Sunday, April 22, 2012

Laputa: The Floating Island (Can it get any weirder?)


Part III
“A Voyage to Laputa, Balnibarbi, Luggnagg, Clubbdubdrib, & Japan”

Chapter I
The author must really “thirst” for adventure regardless of his misadventures, as he is only home a few days before he is given another opportunity to venture out, and he gratefully accepts.  Sure enough, at the beginning of the journey, they are thrown off course by a storm, captured by pirates, and after begging for his life and the life of the crew to be pardoned, Gulliver is separated from the rest and sent drifting in a small canoe until he reaches a desolate island.  Next adventure: a floating island in the sky!


 Chapter II
This is a peculiar culture and race of people, as described by Gulliver, who carry sticks attached to a bladder full of small pebbles, which they use to tap one’s mouth or ear in order to stir the other to speech or to listen; that their food is cut into geometric shapes; and that they use geometric or musical terminology to describe ideas.  According to Gulliver, “Imagination, fancy, and invention are wholly strangers to, nor have any words in their language by which those ideas can be expressed; the whole compass of their thoughts and mind being shut up within the two…sciences (math and music).”  They have a host of other issues: such as never being able to experience a peace of mind for fear of apprehensions about the sun, therefore, they can neither sleep well nor enjoy the pleasures of life, and they also suffer troubles regarding wives and daughters who suppose the metropolis below is so much better than the island above, and they steal away to the city sometimes never to be heard from again.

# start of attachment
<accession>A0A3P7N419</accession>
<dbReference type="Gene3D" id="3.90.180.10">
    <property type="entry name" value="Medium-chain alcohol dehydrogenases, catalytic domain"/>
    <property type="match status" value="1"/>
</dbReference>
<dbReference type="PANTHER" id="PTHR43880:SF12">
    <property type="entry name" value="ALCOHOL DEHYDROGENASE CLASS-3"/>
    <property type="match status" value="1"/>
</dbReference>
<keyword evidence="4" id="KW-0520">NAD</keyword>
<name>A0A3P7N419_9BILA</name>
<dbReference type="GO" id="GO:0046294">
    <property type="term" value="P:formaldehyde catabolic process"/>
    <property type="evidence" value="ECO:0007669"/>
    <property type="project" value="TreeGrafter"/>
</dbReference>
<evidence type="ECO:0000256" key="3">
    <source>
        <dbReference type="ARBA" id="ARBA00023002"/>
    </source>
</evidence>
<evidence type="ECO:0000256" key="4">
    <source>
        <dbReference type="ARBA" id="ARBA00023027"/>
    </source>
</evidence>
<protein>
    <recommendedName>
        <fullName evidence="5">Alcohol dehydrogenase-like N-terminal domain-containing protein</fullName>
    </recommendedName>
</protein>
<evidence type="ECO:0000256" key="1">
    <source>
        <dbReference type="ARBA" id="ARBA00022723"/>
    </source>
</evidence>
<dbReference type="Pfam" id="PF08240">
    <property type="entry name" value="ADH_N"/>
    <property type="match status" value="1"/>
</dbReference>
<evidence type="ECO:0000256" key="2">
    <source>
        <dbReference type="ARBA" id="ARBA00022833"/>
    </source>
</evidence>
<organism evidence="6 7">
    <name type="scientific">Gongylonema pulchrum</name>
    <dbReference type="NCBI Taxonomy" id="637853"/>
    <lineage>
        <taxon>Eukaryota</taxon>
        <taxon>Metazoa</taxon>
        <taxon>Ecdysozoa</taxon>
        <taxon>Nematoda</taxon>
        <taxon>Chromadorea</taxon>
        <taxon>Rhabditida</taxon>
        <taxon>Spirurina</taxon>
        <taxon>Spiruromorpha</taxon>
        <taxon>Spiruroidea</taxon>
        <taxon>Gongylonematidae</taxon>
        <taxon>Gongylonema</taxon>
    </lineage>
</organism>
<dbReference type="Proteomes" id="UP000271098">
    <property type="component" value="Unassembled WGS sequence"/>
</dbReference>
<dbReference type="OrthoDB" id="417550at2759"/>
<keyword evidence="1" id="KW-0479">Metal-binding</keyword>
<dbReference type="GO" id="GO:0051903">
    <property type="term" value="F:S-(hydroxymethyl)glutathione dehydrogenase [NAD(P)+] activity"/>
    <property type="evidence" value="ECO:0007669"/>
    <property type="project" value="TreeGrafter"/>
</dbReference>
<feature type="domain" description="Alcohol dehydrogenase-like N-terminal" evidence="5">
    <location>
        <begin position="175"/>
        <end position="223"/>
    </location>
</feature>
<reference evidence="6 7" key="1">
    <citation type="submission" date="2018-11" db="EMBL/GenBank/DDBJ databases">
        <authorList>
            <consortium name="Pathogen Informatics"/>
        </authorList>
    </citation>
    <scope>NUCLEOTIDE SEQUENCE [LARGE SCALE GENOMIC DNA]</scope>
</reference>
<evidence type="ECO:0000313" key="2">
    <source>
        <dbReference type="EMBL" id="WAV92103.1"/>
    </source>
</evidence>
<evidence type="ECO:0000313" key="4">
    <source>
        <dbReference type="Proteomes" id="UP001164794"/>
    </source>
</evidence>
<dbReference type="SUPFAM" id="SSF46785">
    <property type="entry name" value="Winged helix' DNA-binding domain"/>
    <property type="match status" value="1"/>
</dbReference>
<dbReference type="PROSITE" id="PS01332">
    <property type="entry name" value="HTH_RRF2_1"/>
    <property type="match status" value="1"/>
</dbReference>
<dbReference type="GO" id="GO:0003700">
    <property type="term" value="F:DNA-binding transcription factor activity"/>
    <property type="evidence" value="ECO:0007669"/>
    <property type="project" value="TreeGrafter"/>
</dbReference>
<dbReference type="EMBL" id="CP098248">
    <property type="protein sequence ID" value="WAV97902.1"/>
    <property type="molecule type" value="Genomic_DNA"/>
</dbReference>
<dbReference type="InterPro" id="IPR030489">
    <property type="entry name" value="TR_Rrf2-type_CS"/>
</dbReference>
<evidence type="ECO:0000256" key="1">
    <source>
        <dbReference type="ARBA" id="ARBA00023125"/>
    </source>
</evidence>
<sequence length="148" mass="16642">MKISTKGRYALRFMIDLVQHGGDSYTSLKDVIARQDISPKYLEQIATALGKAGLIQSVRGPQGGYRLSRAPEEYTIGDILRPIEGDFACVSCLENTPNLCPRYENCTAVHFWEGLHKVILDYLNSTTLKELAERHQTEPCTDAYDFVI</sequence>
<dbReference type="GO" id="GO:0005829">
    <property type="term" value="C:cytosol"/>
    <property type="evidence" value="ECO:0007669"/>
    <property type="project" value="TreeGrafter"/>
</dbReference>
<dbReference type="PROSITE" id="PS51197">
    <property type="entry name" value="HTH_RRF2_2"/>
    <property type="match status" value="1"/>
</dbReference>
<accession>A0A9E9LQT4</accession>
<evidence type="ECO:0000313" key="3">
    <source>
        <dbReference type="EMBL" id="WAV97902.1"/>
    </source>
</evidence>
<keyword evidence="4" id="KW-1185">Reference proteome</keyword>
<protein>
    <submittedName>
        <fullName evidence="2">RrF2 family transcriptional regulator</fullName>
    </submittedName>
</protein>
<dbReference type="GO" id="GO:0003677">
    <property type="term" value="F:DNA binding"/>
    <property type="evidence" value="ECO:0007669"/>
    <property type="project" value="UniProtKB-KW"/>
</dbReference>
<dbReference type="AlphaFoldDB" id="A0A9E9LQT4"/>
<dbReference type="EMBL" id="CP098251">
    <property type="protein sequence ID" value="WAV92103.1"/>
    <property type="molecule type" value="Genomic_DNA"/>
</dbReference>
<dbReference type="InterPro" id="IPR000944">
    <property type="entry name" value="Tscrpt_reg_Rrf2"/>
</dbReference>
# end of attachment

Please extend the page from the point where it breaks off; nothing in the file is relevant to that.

Chapter III
Curious about the wonder of the flying or floating island, Laputa, Gulliver is able to discover the nature of how it works, which he explains in great detail: the circular floating island cannot travel further than the continent of Balnibarbi below it, nor may it rise above 4 feet in the sky, while it operates by the guidance of astronomers.  Gulliver also learns about how the King, who may not leave the floating island due to a prior insurrection and threat to his life, controls rebelling citizens of Balnibarbi through manipulation of the island over particular cities in order to keep out rain or sun until they comply again.

Chapter IV
It just gets worse, as Gulliver leaves Laputa, where no one is the least curious in his presence, to explore the lower continent of Balnibarbi with recommendations by the King to meet his friend, Munodi, who shows his new guest the city and countryside.  Gulliver claims the buildings to be in disrepair and the farmlands to be deplorable while the people work miserably without success, whereas Munodi tells Gulliver that many years ago professors crafted new methods for building and farming, though not effective, and how the people continue to work in this manner driven by hope and despair.

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